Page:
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Is my prove correct?

  1. Mar 13, 2008 #1
    There is a simple problem, and I gave my simple prove. Could anybody help me check whether it is correct:

    Show that if B is not finite and [tex]{B}\subset{A}[/tex], then A is not finite.

    My prove:
    Since B is not finite, there exists a bijection of B into one of its proper subset, C, say, and denote the function to be f: [tex]{B}\rightarrow{C}[/tex].
    Since B is a proper subset of A, as an extension of f to A,there exist a (some) bijiection(s), say g, such that g: [tex]{A}\rightarrow{C}[/tex]. And thus g maps A onto its proper subset, A cannot be finite. Hense A is infinite.

    Thks!
     
    Last edited: Mar 13, 2008
  2. jcsd
  3. Mar 13, 2008 #2

    HallsofIvy

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    What, precisely, do you mean by "an extension of f to A". In other words, what, exactly, is g?
     
  4. Mar 13, 2008 #3

    Dick

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    You should also notice that there doesn't generally exist a bijection of A to C. Which is ok, because to show A is infinite you don't need a bijection with C, you only need one with 'some subset' of A.
     
  5. Mar 13, 2008 #4
    can't you simply say if [tex]{B}\subset{A}[/tex]

    n [tex]\le[/tex] cardinality of (B) [tex]\leq[/tex] cardinality of (A) for all n in N.

    So A is not finite.
     
    Last edited: Mar 13, 2008
  6. Mar 13, 2008 #5

    Dick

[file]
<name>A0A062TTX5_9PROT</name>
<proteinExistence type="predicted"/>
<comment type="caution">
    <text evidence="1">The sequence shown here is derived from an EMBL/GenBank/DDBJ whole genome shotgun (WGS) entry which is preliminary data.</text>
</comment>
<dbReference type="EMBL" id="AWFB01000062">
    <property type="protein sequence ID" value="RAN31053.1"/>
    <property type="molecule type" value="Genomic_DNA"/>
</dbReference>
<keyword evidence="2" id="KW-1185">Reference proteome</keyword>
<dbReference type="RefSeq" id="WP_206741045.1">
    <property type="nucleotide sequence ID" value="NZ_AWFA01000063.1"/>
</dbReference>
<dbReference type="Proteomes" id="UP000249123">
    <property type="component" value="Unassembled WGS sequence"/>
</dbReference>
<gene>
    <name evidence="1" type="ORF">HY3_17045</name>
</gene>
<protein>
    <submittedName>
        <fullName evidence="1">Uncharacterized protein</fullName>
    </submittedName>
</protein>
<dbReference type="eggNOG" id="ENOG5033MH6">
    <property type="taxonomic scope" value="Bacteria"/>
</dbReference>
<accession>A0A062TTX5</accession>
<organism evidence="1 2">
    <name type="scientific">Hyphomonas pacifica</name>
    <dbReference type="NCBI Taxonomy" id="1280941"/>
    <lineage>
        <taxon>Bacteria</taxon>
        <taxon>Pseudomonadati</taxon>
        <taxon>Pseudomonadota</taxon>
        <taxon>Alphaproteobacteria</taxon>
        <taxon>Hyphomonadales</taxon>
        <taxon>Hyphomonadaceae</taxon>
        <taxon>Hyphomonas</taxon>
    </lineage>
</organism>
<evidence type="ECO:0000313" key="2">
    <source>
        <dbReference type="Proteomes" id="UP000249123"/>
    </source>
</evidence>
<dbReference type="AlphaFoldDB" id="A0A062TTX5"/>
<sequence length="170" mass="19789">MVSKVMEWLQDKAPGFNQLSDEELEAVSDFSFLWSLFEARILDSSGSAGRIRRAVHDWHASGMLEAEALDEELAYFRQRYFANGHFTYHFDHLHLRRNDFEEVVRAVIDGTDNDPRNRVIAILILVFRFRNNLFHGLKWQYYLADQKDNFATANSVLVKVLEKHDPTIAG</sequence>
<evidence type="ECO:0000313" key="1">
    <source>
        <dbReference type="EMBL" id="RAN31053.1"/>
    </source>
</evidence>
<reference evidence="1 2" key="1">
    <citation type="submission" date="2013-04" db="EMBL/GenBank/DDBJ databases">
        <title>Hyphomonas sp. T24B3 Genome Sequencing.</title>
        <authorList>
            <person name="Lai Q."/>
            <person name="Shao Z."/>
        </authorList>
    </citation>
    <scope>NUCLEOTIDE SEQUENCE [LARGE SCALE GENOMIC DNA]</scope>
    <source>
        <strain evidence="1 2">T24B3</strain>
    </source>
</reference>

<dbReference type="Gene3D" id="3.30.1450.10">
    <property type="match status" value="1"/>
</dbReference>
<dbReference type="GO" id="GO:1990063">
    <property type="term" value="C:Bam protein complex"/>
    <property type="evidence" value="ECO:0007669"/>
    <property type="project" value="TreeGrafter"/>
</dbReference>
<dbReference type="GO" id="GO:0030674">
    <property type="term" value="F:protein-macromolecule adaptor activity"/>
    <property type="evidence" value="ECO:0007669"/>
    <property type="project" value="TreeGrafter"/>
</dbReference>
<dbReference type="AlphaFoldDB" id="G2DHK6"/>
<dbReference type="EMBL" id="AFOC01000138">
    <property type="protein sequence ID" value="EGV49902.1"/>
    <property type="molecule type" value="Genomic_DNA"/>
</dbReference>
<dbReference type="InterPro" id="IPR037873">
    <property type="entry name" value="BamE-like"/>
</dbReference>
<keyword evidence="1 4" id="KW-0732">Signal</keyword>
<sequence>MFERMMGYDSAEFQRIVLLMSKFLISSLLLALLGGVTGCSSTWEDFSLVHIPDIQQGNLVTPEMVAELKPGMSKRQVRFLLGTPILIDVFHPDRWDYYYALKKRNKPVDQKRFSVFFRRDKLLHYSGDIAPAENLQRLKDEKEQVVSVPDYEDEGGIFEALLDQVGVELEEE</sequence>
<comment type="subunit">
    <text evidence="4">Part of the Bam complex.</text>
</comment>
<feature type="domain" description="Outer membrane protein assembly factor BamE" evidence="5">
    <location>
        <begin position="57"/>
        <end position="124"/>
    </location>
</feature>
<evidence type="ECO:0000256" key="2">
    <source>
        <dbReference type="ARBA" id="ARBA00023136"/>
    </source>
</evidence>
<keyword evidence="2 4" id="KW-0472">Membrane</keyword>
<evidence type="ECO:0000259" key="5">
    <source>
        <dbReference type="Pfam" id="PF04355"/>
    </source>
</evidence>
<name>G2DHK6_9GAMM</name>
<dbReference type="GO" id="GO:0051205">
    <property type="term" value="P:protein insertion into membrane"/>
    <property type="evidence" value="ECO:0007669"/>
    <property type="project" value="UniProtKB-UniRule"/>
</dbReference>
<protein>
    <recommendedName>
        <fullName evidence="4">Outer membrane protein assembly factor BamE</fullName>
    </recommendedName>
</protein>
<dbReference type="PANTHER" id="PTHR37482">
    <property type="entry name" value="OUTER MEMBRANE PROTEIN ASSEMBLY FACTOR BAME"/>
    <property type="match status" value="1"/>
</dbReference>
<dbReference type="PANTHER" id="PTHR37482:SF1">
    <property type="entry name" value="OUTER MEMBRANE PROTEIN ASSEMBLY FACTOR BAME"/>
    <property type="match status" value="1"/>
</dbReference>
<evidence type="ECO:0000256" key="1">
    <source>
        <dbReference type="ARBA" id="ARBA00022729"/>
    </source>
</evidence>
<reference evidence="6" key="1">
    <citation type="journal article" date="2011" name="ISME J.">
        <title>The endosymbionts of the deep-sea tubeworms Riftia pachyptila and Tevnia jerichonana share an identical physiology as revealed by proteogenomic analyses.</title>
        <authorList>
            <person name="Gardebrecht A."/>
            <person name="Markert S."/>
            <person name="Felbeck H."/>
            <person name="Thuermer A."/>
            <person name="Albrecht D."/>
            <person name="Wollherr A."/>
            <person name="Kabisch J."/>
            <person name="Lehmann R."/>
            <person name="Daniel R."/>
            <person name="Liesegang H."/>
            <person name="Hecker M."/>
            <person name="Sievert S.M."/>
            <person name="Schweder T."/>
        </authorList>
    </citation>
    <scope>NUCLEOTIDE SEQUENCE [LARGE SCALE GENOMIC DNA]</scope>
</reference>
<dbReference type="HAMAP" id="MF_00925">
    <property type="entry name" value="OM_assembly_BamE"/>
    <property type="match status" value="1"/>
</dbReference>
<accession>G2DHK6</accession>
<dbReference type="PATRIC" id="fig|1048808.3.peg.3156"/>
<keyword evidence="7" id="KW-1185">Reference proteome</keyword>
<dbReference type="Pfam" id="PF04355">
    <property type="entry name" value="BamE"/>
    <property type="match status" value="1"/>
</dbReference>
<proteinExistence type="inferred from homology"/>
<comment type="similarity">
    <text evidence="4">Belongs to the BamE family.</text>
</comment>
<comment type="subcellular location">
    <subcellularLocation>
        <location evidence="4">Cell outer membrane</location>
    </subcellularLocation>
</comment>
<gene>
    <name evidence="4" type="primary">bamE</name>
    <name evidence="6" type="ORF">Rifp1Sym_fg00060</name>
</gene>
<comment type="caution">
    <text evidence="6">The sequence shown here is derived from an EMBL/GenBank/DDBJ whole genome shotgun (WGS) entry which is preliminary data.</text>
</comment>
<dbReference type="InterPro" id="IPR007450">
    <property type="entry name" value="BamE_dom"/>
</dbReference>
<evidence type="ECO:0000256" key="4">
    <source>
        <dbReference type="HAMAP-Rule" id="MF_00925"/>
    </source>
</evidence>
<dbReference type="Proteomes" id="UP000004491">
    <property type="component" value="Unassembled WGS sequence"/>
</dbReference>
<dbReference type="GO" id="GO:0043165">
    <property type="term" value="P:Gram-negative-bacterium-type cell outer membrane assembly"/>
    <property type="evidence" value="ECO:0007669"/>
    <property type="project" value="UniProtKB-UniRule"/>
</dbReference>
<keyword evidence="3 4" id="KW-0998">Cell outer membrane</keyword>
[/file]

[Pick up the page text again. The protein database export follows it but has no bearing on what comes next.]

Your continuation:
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    Yes, if you have cardinality theorems available. Ka Yan appears to want to prove it using the definition that a set is infinite if there exists a bijection with a proper subset of itself.
     
  7. Mar 14, 2008 #6
    Yes, thanks gentlemen.

    That, I was originally considered, if f is a function on a subset B of A, then an "extension" of f from B to A is that, exist a function g on A, such that g(x)=f(x) for all x in B.

    But B and A are seem neccessary to be closed, and I didnt quite sure if those A and B are closed or not to asure the concept "extension" be apply.

    Besides, my classmate gave me another way:
    construct a sequense {an} by: take a0[tex]\in[/tex]B, a1 [tex]\in[/tex] B-{a0}, a2 [tex]\in[/tex] B-{a0, a1}, and so on. And this sequense is infinite, and all belong to A, thus A is infinite.
    I don't quite well remember the constructing process, and I showed just what he meant.
     
  8. Mar 14, 2008 #7

    Dick

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    Here's another way. Consider the subset D=(A-B) union C. It's a proper subset of A since C is a proper subset of B. Define g(x)=f(x) for x in B and g(x)=x for x in A-B. g is a bijection of A with a proper subset D. So A is infinite. I think that's the 'extension' you were after.
     
    Last edited: Mar 14, 2008
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